In a national survey there has been an increase in the number of small businesses reporting better trading and a reduction of those experiencing problems accessing finance.
But the picture in urban parts of the West Midlands is more mixed with more than 50 per cent of businesses still reporting a decrease in trade – the highest in the country.
Many problems remain with longer payment periods being a key issue and evidence in the survey that businesses in urban areas are finding it tougher than their rural counterparts.
The most positive finding of the survey is a steady increase in business confidence with almost 70 per cent of West Midlands small businesses saying that they are confident about future prospects.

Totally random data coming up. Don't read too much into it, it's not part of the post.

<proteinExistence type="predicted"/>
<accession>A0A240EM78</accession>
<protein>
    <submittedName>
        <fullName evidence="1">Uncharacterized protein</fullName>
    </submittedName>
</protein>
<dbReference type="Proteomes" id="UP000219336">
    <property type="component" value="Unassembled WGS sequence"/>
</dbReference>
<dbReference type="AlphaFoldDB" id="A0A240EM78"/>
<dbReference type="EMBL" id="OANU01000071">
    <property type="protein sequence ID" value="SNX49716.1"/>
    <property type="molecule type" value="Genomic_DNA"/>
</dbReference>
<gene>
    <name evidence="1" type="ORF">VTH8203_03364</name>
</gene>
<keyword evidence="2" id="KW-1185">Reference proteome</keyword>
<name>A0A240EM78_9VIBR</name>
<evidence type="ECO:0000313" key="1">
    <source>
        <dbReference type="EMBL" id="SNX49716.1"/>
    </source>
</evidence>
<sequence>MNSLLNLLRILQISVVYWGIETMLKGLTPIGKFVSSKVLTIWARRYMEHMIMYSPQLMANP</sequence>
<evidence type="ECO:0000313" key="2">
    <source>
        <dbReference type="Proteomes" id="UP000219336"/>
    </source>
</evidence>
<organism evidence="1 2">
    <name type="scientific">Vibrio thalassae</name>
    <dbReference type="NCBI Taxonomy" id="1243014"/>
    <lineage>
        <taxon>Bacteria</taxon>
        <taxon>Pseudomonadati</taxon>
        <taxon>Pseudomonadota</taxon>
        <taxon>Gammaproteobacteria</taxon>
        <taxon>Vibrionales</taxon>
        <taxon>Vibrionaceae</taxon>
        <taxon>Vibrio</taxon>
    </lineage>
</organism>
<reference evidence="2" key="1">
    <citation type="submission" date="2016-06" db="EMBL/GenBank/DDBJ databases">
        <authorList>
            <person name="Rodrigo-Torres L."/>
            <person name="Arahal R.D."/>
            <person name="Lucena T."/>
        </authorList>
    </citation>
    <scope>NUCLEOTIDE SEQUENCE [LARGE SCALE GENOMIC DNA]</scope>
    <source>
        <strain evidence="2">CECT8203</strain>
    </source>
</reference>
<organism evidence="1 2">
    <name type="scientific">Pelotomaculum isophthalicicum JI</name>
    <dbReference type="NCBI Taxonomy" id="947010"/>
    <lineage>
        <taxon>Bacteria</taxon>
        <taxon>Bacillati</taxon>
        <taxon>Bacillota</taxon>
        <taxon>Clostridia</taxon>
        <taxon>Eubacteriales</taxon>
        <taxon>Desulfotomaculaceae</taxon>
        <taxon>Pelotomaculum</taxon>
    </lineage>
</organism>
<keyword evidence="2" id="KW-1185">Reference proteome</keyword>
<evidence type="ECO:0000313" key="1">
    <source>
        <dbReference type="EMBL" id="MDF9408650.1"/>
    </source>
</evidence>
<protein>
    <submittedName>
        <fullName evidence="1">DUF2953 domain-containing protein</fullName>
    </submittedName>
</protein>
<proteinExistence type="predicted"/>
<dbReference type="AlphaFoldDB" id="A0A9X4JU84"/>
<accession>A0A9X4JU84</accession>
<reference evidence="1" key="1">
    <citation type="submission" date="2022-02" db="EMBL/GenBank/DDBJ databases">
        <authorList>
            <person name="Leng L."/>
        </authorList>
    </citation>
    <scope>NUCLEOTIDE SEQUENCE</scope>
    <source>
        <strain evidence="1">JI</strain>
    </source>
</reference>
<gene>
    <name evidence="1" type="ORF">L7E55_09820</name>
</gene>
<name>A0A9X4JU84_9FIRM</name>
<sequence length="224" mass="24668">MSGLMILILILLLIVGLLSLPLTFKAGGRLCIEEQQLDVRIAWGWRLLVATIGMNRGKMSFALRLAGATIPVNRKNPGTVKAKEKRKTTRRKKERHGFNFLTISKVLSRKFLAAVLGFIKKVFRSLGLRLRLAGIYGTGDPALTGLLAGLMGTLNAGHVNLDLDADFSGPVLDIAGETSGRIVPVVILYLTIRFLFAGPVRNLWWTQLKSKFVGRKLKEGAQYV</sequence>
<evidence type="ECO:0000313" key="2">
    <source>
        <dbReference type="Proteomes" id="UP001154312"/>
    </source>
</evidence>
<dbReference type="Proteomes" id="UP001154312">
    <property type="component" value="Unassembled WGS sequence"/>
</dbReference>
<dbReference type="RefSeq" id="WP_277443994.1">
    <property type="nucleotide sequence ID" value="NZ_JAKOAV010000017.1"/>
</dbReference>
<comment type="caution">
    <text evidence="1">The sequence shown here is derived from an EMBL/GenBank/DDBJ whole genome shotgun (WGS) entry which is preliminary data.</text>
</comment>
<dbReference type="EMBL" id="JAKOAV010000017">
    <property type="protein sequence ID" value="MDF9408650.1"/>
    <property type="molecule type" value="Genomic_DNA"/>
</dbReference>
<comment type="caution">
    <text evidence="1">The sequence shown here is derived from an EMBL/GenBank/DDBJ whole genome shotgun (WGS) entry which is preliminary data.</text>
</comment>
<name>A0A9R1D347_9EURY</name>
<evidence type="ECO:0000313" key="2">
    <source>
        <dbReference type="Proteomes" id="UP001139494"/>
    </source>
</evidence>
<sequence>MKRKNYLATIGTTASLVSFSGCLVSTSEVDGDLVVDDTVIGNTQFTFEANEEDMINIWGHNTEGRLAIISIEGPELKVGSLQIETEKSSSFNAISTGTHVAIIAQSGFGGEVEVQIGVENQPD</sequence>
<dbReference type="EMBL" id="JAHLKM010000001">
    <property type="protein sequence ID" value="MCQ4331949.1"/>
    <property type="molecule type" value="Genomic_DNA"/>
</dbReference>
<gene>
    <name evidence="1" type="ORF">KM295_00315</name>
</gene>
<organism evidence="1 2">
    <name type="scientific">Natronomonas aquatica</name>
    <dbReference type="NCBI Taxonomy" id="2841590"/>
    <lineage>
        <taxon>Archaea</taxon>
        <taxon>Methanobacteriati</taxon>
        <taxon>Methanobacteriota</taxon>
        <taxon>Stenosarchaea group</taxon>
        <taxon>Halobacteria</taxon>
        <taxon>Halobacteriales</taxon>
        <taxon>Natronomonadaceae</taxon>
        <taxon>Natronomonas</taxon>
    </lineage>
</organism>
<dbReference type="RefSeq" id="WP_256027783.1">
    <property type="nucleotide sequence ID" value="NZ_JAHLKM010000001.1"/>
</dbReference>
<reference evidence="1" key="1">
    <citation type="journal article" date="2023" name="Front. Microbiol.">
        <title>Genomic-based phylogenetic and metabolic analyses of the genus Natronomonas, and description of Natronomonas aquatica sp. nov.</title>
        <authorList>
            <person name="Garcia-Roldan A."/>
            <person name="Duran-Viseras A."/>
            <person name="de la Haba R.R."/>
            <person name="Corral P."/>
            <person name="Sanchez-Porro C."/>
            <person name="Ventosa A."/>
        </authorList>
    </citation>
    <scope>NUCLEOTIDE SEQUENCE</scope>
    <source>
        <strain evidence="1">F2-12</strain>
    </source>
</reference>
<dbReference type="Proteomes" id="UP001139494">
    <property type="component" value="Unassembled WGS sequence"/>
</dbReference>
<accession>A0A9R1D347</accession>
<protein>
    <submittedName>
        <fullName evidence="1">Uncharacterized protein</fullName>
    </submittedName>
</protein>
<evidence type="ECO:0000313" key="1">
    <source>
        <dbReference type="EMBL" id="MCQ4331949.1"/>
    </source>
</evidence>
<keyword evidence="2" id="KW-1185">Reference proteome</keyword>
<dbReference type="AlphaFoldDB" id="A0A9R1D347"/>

However, the survey still suggests that confidence is lower in the West Midlands than in any other region of the country.
“Any sign that confidence is increasing is good but we need to be very cautious because it is from a very low base,” said Hamid Salim, chair of the Forum’s Business Enterprise and Skills sub-group.
“It is also a matter of concern that there are such discrepancies between different parts of the country and it seems that the West Midlands continues to be hardest hit. We also know that businesses in disadvantaged areas where many minority ethnic people live also tend to be hit hardest by recession where problems such as high unemployment and shortage of access to finance are greatest.”
The West Midlands Minority Ethnic Business Forum provides strategic advice to the regional development agency Advantage West Midlands and other partners.